Why Einstein was wrong about being wrong

If you want to get your mind around the research that won three astronomers the Nobel Prize in physics last week, it helps to think of the universe as a lump of dough - raisin-bread dough, to be precise - mixed, kneaded and ...

Financial instruments could be spiked with unfindable risks

(PhysOrg.com) -- In a result that may have implications for financial regulation, researchers from computer science and economics have revealed potentially impenetrable problems with the pricing of financial derivatives. ...

New mathematical model aids Big Bang supercomputer research

(PhysOrg.com) -- Scientists have made many discoveries about the origins of our 13 billion-year-old universe. But many scientific mysteries remain. What exactly happened during the Big Bang, when rapidly evolving physical ...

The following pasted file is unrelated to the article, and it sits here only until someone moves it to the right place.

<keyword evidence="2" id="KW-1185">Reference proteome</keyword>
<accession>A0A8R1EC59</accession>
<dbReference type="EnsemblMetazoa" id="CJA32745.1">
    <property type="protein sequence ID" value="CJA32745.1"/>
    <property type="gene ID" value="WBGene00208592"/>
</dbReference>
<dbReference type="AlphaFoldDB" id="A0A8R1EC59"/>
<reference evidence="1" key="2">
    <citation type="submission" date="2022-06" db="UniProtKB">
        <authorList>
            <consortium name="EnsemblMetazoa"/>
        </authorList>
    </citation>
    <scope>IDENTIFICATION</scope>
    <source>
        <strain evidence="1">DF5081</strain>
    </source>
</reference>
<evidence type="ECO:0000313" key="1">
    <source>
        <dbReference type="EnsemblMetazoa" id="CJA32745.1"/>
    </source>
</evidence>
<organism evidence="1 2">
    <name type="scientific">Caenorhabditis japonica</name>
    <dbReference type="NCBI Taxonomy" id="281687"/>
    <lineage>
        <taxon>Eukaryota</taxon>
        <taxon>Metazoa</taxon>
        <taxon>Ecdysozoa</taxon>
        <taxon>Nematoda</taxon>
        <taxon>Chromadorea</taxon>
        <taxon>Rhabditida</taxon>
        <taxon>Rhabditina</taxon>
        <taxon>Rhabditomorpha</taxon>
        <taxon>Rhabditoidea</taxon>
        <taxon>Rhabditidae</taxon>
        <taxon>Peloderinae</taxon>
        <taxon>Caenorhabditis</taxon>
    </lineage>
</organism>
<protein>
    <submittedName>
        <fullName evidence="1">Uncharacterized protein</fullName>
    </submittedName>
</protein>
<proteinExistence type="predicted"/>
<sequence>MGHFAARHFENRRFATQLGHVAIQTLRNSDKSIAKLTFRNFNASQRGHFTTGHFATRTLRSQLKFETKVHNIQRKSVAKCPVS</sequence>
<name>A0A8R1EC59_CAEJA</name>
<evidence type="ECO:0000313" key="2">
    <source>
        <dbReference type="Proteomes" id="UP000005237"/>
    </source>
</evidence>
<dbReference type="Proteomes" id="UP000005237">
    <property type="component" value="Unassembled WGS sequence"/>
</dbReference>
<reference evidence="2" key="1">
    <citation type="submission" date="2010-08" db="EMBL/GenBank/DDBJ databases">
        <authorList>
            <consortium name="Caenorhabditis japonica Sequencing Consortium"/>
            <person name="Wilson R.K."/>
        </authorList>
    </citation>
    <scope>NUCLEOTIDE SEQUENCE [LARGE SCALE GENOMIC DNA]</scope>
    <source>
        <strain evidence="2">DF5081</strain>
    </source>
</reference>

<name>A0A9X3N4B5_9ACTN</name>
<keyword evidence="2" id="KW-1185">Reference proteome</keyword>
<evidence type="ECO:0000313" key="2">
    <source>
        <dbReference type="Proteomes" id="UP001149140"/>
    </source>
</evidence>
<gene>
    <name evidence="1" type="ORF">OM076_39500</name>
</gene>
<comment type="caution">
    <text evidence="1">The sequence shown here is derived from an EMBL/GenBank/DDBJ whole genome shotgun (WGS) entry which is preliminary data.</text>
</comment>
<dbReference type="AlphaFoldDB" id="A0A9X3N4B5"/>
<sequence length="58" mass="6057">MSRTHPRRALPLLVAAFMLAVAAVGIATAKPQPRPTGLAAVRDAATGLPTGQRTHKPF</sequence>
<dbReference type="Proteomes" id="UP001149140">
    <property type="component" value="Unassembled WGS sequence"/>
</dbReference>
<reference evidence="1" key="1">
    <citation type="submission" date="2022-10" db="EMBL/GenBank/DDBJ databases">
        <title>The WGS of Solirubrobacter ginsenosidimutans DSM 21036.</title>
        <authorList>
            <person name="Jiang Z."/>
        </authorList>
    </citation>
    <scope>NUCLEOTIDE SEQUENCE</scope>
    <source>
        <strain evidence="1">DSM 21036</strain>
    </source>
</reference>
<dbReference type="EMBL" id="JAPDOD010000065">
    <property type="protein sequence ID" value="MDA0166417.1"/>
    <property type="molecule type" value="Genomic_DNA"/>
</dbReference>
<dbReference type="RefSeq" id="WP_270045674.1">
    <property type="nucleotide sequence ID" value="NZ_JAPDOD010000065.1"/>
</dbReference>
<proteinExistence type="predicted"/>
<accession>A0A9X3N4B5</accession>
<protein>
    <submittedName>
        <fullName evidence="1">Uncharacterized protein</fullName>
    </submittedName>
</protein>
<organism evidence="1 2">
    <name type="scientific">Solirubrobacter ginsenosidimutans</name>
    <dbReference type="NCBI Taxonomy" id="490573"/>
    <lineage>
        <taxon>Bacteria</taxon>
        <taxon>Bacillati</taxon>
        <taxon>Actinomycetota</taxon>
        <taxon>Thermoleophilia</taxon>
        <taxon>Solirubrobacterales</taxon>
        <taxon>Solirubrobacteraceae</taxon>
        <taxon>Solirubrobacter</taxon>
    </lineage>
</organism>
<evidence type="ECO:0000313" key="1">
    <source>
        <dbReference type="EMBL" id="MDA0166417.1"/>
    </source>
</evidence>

New tool enables powerful data analysis

(PhysOrg.com) -- A powerful computing tool that allows scientists to extract features and patterns from enormously large and complex sets of raw data has been developed by scientists at University of California, Davis, and ...

No qualms about quantum theory

A colloquium paper published in European Physical Journal D looks into the alleged issues associated with quantum theory. Berthold-Georg Englert from the National University of Singapore reviews a selection of the potential ...

Feet may be the key to hand evolution

(PhysOrg.com) -- Scientists in Canada have used a mathematical model to simulate the evolution from an ape-like hand to the modern-day human hand, and discovered that changes in our fingers and hands developed in parallel ...

Quantum teleportation analysed by mathematical separation tool

Scientists from the University of Vienna's Faculty of Physics in Austria recently gave a theoretical description of teleportation phenomena in sub-atomic scale physical systems, in a publication in the European Physical Journal ...

Fermions exhibit collective behavior in unexpected situations

Some people like company. Others prefer to be alone. The same holds true for the particles that constitute the matter around us: Some, called bosons, like to act in unison with others. Others, called fermions, have a mind ...

page 1 from 6